One Of Us: Sideshows, Freaks and the Unexplained exhibit
When Tod Browning’s film Freaks was released in 1932 it was met with horror and controversy. The film, in which the eponymous characters were played by people who worked as carnival sideshow performers and had real deformities, was considered so shocking by audiences that one woman threatened to sue MGM, claiming the film had caused her to suffer a miscarriage. Despite the controversy, Freaks and the sideshow inhabitants it depicted are invariably a part of American popular culture.
This exhibit looks at the long history of biological rarities and oddities that have commonly been thought of as “freaks of nature,” and the desire of the so-called “normal” audience to stare in awe at bodily differences. Featured are a variety of ephemera and artifacts from Milner Library’s Circus and Allied Arts Collection, dating as far back as 1634 up to the present-day.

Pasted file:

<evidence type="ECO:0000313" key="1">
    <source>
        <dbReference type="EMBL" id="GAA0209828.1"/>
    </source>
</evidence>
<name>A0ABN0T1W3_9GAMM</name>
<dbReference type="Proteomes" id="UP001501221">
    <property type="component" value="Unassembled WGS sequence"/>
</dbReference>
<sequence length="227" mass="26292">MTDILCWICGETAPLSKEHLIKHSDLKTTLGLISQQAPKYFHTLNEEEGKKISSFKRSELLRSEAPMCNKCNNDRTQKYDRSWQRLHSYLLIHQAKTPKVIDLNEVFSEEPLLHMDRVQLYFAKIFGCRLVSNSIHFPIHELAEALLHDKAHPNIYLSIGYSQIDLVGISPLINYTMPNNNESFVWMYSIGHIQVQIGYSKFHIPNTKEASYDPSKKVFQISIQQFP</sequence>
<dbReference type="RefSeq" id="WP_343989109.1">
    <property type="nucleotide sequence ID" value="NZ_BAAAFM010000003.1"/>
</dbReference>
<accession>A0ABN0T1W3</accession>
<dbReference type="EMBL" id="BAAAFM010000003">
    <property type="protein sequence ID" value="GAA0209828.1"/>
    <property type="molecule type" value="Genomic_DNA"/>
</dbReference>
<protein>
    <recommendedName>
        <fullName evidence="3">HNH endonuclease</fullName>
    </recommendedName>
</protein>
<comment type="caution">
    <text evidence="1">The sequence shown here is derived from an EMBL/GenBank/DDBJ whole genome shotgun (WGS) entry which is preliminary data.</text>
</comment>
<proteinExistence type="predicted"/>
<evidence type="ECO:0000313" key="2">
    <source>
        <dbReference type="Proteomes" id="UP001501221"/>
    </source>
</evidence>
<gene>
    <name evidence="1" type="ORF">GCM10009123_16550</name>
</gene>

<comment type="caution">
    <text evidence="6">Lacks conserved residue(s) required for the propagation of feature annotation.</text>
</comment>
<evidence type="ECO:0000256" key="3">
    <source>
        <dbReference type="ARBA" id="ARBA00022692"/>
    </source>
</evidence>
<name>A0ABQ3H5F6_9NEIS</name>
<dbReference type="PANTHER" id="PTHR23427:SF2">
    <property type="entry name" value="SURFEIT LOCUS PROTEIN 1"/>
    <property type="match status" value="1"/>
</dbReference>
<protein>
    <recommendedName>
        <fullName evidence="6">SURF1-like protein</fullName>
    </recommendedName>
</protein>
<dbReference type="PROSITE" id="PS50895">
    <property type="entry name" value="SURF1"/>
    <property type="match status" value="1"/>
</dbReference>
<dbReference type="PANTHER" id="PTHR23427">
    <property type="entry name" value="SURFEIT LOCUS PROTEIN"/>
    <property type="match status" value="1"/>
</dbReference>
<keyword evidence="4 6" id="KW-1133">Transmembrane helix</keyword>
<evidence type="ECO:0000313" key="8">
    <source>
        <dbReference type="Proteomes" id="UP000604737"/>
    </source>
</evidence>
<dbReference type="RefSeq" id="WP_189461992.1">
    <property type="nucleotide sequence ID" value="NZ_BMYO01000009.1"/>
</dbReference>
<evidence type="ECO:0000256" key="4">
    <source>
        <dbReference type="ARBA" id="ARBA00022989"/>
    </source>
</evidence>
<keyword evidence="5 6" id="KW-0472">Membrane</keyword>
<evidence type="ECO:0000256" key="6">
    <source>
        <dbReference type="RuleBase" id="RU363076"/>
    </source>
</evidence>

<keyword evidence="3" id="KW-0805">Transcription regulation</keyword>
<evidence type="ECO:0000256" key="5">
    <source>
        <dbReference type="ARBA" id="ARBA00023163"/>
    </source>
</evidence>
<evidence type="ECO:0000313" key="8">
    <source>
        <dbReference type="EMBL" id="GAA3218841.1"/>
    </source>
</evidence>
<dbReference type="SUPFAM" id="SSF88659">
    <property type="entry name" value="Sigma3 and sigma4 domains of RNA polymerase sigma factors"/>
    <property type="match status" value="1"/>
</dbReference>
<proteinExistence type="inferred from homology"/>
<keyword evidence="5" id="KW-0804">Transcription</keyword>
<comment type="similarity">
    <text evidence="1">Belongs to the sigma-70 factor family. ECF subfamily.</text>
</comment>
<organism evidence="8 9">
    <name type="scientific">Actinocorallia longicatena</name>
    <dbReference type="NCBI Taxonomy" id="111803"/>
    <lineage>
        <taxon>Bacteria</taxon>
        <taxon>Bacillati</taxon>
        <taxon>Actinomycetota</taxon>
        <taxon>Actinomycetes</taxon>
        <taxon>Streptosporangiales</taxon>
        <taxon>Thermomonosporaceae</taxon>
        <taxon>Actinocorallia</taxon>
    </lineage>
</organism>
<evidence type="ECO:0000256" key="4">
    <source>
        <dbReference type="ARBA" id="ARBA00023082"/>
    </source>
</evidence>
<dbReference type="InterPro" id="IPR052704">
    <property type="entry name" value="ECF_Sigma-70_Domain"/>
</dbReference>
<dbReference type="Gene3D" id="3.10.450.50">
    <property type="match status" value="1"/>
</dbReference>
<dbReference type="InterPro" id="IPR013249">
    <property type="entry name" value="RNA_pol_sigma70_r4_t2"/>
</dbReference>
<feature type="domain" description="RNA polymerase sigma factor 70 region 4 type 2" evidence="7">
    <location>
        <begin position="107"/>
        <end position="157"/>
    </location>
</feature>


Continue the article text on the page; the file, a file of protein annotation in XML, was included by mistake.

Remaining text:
Gaze upon 19th century cabinet cards of bearded ladies & legendary conjoined twins! Wonder at the strange attractions once housed in Barnum’s American Museum! Be amazed by the size of the sideshow giant’s ring and the shoes worn by Tom Thumb’s wife on their wedding day! Question your preconceptions of what makes a person a freak! Is it society who determines who is or isn't normal, or can we choose to be a freak? Ask yourself, are you in fact “one of us?”
Sponsored by Milner Library and Illinois State University’s Disability Concerns.